HNC Software Inc. has shelved plans to buy Open Solutions Inc., a provider of core processing software to banks, amid concerns about the drag the deal might have on already slowing earnings.

Shares of San Diego-based HNC, which specializes in neural network systems for detecting fraud and to serve predictive functions, dropped $3 last week, to $28.50, after the company warned analysts to temper their expectations about the next several quarters.

Despite a generally favorable fourth-quarter earnings report, HNC is growing "fairly rapidly" and must spend more on operations and hire more technologists to manage its growth, said Ray Thomas, HNC's chief financial officer.

Open Solutions, which increased its customer base last year by 45%, to 102 banks, is anticipating slower growth because of year-2000 complications. That is less of a concern for HNC, whose products are less intrusive to a customer's technology.

"It probably did not make sense for us to do a merger right now," said Michael D. Nicastro, vice president of Open Solutions in Glastonbury, Conn. "HNC is an earnings-focused company."

The companies intended to integrate HNC's general ledger and asset- liability software with Open Solutions' core banking system, which would let banks perform advanced customer profitability analyses.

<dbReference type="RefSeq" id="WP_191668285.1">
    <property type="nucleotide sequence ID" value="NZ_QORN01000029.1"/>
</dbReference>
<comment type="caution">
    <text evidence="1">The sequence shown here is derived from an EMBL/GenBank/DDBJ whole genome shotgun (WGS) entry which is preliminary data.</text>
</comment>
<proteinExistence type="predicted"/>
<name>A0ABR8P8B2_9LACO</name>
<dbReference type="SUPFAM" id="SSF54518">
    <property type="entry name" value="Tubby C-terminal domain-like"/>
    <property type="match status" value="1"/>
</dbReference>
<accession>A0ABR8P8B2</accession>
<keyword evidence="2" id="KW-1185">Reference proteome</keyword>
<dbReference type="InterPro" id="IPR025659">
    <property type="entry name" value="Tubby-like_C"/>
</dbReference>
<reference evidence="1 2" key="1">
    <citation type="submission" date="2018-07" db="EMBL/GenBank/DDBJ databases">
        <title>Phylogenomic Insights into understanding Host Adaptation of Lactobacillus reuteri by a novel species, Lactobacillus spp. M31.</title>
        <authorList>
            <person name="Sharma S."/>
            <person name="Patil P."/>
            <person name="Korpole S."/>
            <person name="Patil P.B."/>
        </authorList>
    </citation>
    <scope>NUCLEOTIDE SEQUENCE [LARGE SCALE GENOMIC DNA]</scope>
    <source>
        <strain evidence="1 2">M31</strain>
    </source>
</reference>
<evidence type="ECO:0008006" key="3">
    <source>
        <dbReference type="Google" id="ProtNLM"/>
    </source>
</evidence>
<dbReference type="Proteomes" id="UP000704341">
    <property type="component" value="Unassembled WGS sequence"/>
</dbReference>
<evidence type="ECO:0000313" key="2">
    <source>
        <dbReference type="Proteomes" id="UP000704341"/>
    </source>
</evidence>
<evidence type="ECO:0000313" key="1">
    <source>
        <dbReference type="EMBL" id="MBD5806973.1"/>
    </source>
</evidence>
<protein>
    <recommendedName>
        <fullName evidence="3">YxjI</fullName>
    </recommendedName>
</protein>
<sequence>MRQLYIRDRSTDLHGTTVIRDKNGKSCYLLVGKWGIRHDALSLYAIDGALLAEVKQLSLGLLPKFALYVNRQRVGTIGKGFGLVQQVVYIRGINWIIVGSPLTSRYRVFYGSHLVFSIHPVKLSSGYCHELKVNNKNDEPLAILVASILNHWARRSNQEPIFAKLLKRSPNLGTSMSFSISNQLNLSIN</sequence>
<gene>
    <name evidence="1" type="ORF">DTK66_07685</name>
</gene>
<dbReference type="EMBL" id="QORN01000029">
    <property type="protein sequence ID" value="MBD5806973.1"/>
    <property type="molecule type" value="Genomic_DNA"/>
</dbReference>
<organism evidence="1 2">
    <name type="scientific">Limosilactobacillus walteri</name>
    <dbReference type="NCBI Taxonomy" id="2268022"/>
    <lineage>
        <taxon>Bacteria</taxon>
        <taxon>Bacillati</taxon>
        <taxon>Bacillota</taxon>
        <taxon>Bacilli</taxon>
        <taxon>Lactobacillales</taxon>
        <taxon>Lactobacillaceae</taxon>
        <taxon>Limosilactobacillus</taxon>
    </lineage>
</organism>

Mr. Nicastro said most banks have completed their Y2K testing to the satisfaction of regulators and do not want go through the effort again with a new core banking system.

This one-time event will lead to "a flatness in the number of sales in 1999," he said.

It is not the first time that market conditions have hampered Open Solutions' plans. The company had filed a registration statement last summer for an initial public offering, but it scrapped that transaction in September amid the market slide.

Instead, Open Solutions agreed to a buyout bid from HNC for stock valued at $120 million. HNC planned to issue about three million shares to cover the deal.

But HNC's stock price has fallen 35% since the deal was announced in September, and Open Solutions' board did not want to settle for less than the negotiated amount.

"There was some attempt at renegotiation," Mr. Nicastro said, but "we were going in opposite directions."

HNC hopes to salvage the relationship with a minority investment in Open Solutions and a strategic alliance, Mr. Thomas said. That could include a joint marketing relationship and selected product integration.

Mr. Thomas said his company is "absolutely interested" in revisiting a possible deal after the 2000 issue passes.

"It was bad timing," he said. "The business is actually quite strong."

HNC reported revenue of $52.6 million for the fourth quarter, a 64% increase from a year earlier. Net income at 27 cents a share was up 50%, slightly better than the Wall Street expectations tracked by First Call.

HNC shares fell last week as the company warned investors to lower their expectations. Wall Street's consensus earnings estimate for 1999, which was up $1.26 to $1.27 a share, was lowered to between $1.18 and $1.20.

"Slowing growth always makes investors nervous," Mr. Thomas said.

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